celebrates 30 years of romance on ice at the world’s original ice hotel in Swedish Lapland.
While we flip on our slippers, throw on the anthracite and logs, and determine to keep our homes at 21C by day, right now, guests in Jukkasjarvi in the county of Norrbotten in Sweden, settle in for the night surrounded by a crystalline wonderland.
Wrapped in deerskin, presumably clinging to each other, and hunkered into polar-rated sleeping bags, the ambient indoor temperatures are -5C.
The only parts of the Ice Hotel reaching anything we would regard as rational indoor temperatures are the sauna and the hot tubs (outdoors of course).
To use a toilet or shower you have to journey to a warm bathroom facility attached to the hotel (presumably at a smart sprint).
Before bed, you can drink a cocktail in an individually crafted ice glass, beneath ice chandeliers, resting on an ice throne and wander the vast rooms and corridors of the 6,000 sq m frozen palace.
Ice art has fascinated sculptors for centuries.
The Japanese have a particular talent with the medium. Resident, miner, entrepreneur and engineer Yngve Bergqvist travelled from Jukkasjarvi to Japan to see the process in action.
Inspired and determined to invest in the tourism potential of the small town, Bergqvist invited two ice sculptor masters from Japan back to his adopted home.
In the spring of 1989, a well-publicised ice sculpting event was launched. The Japanese contingent decided to stay overnight in the igloo structures created during the master classes.
At 200km north of the Arctic Circle, this simple act of thermal bravado demonstrated to Bergqvist that a comfortable stay (with the right gear) was possible even in the dead of winter.
In the following few years, during the ice- carving events, visitors also requested the chance to stay inside their frozen creations in the 250 sq m igloo Arctic Hall, and the ambitious plan for a full seasonal hotel in ice was born.
The concept of an iced space has been copied in bars (Amsterdam has a notable example), overnight hotels and as wings of standard hotels elsewhere, but Jukkasjarvi vision with its catenary arch self-supporting cathedral-style ceilings throughout, is the original commercial enterprise.
Bergqvist regards the hotel as a renewable gift from the River Torne.
This strange, fantastical building, for all its exquisite detailing, is a seasonal temporary structure sustained by the weather from December to April.
It’s an annually created piece of sculpture started in March when blocks of ice are worked on in sub-zero storage to make small portable detailing: fixtures, glasses, lighting pieces.
Blocks of up to 990 tonnes of ice and three times that amount of packed snow are brought from the Torne River.
The natural Arctic ice is taken from a carefully maintained ice field. Its source and character are deeply respected by the local community, artists and staff involved in the hotel.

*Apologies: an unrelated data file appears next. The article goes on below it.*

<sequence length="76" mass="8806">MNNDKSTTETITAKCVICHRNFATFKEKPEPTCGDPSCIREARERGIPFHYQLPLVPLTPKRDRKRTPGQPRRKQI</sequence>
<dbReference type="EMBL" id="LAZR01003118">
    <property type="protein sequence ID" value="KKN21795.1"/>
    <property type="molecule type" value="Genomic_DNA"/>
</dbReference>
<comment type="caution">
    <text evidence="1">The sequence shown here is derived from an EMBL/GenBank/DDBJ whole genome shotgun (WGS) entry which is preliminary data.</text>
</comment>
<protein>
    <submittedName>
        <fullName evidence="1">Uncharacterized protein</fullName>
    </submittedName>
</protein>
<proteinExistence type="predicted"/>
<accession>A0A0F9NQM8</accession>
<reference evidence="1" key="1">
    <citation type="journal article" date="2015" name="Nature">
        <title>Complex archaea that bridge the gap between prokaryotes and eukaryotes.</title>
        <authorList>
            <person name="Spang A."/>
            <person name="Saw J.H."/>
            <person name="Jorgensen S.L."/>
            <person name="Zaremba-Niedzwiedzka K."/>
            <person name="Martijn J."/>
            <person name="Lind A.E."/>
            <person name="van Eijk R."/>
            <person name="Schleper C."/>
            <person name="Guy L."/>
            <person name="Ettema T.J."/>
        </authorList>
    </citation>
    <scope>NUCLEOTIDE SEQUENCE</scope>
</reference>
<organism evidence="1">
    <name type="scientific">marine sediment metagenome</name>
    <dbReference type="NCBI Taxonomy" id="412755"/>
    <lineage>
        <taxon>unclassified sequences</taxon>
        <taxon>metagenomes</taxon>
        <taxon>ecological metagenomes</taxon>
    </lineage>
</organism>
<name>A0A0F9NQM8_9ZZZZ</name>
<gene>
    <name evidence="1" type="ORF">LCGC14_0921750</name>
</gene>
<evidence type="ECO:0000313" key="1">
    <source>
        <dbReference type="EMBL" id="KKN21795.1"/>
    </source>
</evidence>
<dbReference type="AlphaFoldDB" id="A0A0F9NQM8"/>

Petra W Lindh, who has worked at Jukkasjarvi for 21 years writes: “For us, the natural beauty and unique story of each individual block of ice provide inspiration that can never be found in artificial ice.”
A mixture of snow and ice termed ‘snice’ is sprayed onto preformed moulds to cast the building’s larger pieces.
Forty artists are taken on to work on the Ice Hotel every year.
The individuals forward ideas and are not required to have actually performed an ice sculpture to qualify.
The collaboration, unique focus and transient quality of the building are all part of its draw for creatives from all over the world.
It takes six weeks to assemble the wondrous surroundings and pack the floors with fresh snow.
The building is powered entirely by solar energy from their solar cell park, a model in sustainable imaginings.
In 2016, Bergqvist, indefatigable and leading guests at the Ice Hotel on rafting expeditions during their stay, added a permanent structure to the site which can now host 20 ice suites year round.
The styling incorporates Baroque splendour and art deco. It’s a dazzling enchanted place — a dream only hinted at in CS Lewis’s Chronicles of Narnia or in the towering spectacle of Elsa’s castle in Disney’s Frozen.
Nothing can quite prepare you for travelling through its diamond-hard, glistening halls.
Nature delivers and reclaims this building in a pleasing cycle facilitated by its makers.
When the air warms and the hotel melts in May, its 2,000 blocks of structural elements are softly ingested back into the river from whence they came, and plans for the Ice Hotel to rise again begin.
Advice: One night in a cold room followed by a couple of nights in a ‘warm room’ is recommended by the Ice Hotel, as it gives you time to join wilderness excursions on the days when you have a warm room to return to in the evening.
The right choice of layering and thermals is crucial to the comfort of the stay, especially as part of a wedding.